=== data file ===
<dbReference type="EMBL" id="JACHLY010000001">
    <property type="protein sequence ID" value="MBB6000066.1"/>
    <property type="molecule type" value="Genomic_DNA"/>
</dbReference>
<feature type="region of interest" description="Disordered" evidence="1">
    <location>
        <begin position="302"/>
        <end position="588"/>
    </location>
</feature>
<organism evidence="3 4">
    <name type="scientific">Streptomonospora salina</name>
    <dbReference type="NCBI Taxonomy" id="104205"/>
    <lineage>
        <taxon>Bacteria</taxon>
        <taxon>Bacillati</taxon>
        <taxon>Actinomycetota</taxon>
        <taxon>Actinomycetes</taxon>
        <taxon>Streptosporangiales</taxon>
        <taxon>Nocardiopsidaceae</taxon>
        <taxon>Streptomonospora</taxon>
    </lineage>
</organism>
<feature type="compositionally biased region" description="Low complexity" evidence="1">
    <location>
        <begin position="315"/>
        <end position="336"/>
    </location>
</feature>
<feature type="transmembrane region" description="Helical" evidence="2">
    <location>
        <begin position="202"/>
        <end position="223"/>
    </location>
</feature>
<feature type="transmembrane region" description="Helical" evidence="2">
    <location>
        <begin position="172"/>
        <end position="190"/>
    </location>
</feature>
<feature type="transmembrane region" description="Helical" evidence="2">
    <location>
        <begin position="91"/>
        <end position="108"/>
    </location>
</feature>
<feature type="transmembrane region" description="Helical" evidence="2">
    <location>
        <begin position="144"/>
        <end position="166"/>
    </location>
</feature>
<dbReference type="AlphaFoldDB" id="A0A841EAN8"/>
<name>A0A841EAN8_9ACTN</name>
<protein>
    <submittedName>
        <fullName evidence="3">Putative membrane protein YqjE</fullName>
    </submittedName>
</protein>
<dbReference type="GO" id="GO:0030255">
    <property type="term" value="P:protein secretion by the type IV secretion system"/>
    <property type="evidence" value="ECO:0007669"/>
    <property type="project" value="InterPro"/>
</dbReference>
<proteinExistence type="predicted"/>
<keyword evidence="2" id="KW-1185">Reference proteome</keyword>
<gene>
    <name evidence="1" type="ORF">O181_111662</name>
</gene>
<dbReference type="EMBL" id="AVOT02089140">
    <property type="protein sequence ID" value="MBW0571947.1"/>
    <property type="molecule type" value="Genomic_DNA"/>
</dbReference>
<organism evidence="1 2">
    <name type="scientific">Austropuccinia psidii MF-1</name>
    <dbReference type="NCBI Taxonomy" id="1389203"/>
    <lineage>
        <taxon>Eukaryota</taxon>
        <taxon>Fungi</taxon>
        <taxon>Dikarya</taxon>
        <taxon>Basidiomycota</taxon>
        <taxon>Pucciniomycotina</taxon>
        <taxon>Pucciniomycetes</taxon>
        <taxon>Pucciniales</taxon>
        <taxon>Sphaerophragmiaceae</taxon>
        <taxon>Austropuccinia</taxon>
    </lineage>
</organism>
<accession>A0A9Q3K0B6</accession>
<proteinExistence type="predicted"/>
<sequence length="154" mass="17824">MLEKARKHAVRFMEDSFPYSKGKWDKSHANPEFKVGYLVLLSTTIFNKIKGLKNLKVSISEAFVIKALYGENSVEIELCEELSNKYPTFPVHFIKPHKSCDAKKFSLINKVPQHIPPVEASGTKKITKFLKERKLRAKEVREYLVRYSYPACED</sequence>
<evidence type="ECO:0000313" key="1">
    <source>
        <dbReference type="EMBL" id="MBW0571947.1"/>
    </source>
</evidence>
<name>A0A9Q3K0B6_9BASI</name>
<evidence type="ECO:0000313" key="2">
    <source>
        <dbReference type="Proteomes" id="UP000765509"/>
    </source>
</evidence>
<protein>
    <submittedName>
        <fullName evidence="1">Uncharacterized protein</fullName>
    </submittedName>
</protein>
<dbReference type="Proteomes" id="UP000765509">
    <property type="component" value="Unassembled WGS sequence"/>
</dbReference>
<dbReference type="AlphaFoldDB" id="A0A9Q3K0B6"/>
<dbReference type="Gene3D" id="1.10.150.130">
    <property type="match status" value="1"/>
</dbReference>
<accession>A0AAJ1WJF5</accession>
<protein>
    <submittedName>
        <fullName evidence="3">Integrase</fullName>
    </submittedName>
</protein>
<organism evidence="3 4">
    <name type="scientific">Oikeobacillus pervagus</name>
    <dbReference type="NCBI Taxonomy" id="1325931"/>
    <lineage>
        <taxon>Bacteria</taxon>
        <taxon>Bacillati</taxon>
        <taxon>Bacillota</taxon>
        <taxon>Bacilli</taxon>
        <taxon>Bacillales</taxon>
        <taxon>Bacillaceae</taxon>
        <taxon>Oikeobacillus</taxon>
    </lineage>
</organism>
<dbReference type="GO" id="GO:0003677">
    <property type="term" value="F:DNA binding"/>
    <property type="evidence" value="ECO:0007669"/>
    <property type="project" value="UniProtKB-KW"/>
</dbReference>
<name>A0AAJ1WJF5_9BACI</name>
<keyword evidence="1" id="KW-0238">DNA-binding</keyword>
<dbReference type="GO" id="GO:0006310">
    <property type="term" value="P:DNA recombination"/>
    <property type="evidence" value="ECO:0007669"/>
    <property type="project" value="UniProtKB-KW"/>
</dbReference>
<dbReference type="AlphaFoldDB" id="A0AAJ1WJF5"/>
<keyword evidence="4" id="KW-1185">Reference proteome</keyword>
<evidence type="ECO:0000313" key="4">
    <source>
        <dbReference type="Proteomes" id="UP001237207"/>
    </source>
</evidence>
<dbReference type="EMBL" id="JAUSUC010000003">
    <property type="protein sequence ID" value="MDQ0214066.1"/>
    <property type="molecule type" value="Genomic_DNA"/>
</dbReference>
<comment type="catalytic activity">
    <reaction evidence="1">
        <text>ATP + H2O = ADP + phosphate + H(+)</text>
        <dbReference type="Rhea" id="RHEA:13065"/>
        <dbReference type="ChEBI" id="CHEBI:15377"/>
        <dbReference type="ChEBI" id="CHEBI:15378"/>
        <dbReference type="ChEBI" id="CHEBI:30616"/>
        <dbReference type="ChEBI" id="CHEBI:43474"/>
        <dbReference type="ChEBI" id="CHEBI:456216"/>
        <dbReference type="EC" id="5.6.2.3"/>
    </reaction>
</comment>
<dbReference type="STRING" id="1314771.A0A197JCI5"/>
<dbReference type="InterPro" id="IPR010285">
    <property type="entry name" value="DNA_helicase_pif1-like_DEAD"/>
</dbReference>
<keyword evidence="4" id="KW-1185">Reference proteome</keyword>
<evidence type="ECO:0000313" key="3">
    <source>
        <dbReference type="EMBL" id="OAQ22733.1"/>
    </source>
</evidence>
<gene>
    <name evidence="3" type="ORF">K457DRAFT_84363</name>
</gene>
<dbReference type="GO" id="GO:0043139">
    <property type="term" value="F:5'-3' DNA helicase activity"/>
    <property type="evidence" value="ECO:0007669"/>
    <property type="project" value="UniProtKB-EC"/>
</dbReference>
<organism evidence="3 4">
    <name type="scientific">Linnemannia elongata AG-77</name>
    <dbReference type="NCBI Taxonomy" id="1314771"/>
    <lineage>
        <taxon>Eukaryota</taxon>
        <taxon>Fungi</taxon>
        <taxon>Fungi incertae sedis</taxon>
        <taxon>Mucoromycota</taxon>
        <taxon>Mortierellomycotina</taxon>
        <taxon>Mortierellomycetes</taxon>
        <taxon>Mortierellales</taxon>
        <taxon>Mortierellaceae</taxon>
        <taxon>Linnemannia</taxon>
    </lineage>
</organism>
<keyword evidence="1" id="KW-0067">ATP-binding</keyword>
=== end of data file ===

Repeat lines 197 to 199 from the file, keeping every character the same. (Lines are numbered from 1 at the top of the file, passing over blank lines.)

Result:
        <taxon>Mortierellomycetes</taxon>
        <taxon>Mortierellales</taxon>
        <taxon>Mortierellaceae</taxon>